In a November 2013 campaign speech, Greg Abbott declared he was primed, if elected, to ban school districts from hiring outside lobbyists to lobby legislators for more state funding.
An Associated Press news story on Abbott's speech noted that the 2011 Legislature cut per-student spending for the first time since World War II, and lawmakers failed to restore those cuts in 2013. Also noted: School districts had sued the state for failing to meet its constitutional duty to properly fund public schools.
In his speech, Abbott said: "Using your money to lobby for more of your money is a conflict of interest. It needs to stop. School districts should directly represent the needs of their schools at the Legislature and not waste taxpayer resources on lobbyists."
We wondered if the 2015 Legislature warmed up to Abbott's moan.
To a degree.
To our inquiry, Dax Gonzalez of the Texas Association of School Boards identified legislative proposals focused on restricting lobbying by political subdivisions. None of those seemed to be moving.
House Bill 1257 by Rep. Matt Shaheen, R-Plano, would bar the governing body of a political subdivision from spending government money on influencing legislative outcomes or on hiring a registered lobbyist. According to legislative records, a House panel held a hearing on the proposal in April 2015 but didn't act to advance it to the full House. A Senate companion measure did not win a hearing.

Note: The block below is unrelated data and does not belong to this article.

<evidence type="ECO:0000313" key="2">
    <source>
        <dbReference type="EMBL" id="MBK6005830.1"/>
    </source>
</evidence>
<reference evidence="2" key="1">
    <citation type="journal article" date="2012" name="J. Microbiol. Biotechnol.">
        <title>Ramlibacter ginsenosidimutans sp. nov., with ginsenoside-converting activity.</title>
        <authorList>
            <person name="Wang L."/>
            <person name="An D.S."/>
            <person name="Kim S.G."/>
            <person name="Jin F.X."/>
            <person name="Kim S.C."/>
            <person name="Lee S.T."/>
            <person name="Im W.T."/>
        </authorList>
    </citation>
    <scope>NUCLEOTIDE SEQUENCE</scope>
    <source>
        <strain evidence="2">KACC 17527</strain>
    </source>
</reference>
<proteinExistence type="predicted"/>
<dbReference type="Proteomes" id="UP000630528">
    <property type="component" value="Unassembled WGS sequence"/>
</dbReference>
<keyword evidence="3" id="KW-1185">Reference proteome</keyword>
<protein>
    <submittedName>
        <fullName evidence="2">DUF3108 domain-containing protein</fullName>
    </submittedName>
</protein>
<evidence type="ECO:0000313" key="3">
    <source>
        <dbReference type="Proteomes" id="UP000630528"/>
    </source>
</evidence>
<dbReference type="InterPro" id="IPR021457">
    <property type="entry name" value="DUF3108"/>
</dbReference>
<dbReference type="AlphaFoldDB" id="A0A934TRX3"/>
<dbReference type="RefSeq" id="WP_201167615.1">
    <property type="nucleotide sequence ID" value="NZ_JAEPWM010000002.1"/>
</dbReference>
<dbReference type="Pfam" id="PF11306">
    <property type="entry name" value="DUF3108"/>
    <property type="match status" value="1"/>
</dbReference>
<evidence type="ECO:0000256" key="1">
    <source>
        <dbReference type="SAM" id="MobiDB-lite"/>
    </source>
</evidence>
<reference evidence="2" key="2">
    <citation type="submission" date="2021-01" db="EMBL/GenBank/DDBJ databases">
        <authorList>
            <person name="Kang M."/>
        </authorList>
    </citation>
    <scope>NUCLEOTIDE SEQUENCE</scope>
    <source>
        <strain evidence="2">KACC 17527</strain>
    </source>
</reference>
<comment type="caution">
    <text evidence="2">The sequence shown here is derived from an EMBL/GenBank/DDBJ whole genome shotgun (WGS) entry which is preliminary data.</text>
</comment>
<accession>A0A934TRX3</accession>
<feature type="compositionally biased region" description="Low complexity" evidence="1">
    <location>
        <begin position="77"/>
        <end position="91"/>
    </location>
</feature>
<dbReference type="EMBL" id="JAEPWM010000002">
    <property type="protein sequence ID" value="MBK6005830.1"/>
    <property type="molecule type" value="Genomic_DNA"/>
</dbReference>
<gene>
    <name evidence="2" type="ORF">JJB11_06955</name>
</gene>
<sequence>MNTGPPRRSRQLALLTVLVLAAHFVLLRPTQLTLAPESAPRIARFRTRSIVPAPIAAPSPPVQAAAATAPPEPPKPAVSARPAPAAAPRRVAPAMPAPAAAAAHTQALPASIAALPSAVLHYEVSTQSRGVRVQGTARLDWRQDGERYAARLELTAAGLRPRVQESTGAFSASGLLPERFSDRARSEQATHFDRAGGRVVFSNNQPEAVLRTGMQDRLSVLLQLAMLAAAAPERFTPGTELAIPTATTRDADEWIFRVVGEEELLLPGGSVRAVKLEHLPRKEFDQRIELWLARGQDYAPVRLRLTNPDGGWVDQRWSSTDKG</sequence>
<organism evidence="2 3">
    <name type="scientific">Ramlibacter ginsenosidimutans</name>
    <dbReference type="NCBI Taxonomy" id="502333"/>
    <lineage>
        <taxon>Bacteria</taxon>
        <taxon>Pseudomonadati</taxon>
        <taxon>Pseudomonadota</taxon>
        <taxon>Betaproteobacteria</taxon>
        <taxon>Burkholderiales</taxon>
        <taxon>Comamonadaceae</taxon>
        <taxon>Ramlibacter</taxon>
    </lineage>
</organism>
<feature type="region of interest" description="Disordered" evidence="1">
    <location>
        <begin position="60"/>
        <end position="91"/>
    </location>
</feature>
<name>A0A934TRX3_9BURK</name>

Similarly, the House Committee on General Investigations & Ethics held a hearing but didn't vote on Shaheen's proposal explicitly restricting school districts in the same ways. House Bill 3219 -- which Shaheen called a "signature portion" of Abbott's agenda -- was left pending April 9, 2015.
We thought that may have settled the issue for the 2015 session.
But Shaheen's chief of staff, Christopher Paxton, pointed out by phone that a Senate proposal modeled on HB 1257 still stood a chance of making it into law. Senate Bill 1862 by Sen. Konni Burton, R-Colleyville, also gives citizens a way to challenge political bodies that break the proposal's prohibitions.
A Senate summary of Burton's proposal says: "Many political subdivisions around Texas, including cities, counties, regional mobility authorities, and water districts, are spending taxpayer dollars to lobby for their interests in Austin. According to the Senate Research Center, the Texas Ethics Commission reports that taxpayer-funded entities will spend about $29 million on lobbyists in 2015." Burton's office emailed us a March 2015 center memo stating that at that time, 42 percent of more than 1,700 registered lobbyists had as a client a Texas city or county.
The Senate State Affairs Committee held a hearing on Burton's legislation May 4, 2015; there hadn't been further action on it as of May 14, 2015.
So, dead in the water? Art Martinez de Vara, Burton's chief of staff, told us by phone: "It's an uphill climb."
We rate this Abbott Promise STALLED.